The partisan divide widened Tuesday over how best to lower interest rates on federal student loans that automatically doubled last week, with no compromise in sight ahead of a key Wednesday vote.

Senate Majority Leader Harry Reid, D-Nev., has proposed a one-year interest rate freeze at 3.4 percent on new federal Stafford loans - the same rate before it jumped to 6.8 percent on July 1. A vote on his proposal is expected Wednesday, though it's doubtful it will get the 60 votes needed to pass, as few Republicans are expected to support it.

"We have shown a willingness to compromise, but it is time for Republicans to do the same," Reid said. "The Republicans aren't willing to take anything other than what they've offered, and we can't go for that."

Republicans instead are pushing Senate Democrats to accept a GOP-crafted House-passed version or a bipartisan Senate proposal. Bothtie interest rates to the financial marketsand are similar to a proposal from President Obama.

Republicans say the House and bipartisan versions would make loans available to more students as opposed to the Reid plan, which offers loans to those who demonstrate financial need.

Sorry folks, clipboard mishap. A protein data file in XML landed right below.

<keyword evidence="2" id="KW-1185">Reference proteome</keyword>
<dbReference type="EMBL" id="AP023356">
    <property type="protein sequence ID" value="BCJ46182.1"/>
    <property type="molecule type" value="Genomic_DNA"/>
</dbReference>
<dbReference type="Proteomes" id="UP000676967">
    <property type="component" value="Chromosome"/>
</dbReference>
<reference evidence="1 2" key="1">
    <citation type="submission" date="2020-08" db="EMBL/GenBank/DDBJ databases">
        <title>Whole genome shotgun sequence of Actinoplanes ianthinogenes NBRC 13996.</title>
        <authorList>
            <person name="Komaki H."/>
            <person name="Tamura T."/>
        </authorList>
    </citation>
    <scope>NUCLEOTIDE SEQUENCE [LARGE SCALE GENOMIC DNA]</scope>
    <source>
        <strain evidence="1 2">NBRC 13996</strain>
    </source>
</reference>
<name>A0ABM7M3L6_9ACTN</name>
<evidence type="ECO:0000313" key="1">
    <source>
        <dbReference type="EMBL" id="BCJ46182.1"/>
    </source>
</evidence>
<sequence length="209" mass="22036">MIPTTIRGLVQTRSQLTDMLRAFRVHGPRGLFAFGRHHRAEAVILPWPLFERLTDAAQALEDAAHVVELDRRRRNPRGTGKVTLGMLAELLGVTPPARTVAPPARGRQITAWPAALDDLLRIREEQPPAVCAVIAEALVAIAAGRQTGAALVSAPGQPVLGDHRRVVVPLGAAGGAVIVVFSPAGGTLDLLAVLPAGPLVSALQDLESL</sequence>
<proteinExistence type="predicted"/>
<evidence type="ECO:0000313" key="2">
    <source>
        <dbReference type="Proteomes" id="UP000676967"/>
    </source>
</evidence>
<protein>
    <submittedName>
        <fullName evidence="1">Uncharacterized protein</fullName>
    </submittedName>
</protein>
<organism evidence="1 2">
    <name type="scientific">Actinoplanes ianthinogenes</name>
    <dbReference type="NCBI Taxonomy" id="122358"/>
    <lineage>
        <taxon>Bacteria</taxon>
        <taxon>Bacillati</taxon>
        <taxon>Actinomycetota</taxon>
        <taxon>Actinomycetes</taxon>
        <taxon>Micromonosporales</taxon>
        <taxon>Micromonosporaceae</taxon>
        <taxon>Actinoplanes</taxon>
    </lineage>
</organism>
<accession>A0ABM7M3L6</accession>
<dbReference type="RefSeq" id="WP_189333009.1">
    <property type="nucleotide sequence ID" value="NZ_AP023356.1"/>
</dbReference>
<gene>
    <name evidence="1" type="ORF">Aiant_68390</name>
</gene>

"We've got a Democratic proposal that would help É low-income students who already are eligible for Pell grants. They're already getting their interest subsidized on their student loans," said Senate Minority Leader Mitch McConnell, R-Ky. "But it leaves 7 million middle-income undergraduate American college students twisting in the wind."

The plan floated by the bipartisan Senate group offers a long-term fix that ties interest rates to the 10-year Treasury note. Among its backers are Democratic Sens. Joe Manchin of West Virginia and Tom Carper of Delaware, Maine independent Angus King, and Republican Sens. Richard Burr of North Carolina, Tom Coburn of Oklahomaand Lamar Alexander of Tennessee.

Reid hasn't scheduled a vote on the bipartisan bill, causing frustration for both Democratic and Republican supporters.

"We've asked for [a vote]; hopefully we will" get one, Carper said.

An aide to House Speaker John Boehner accused Reid of "stunning indifference and hypocrisy" for failing to get the House and bipartisan Senate plans consideration.

"Last year, Sen. Reid said that 'we cannot afford to put college out of reach' by allowing student loan rates to double.This year, the deadline has passed, rates have doubled and he's just throwing a temper tantrum," Boehner spokesman Michael Steel said.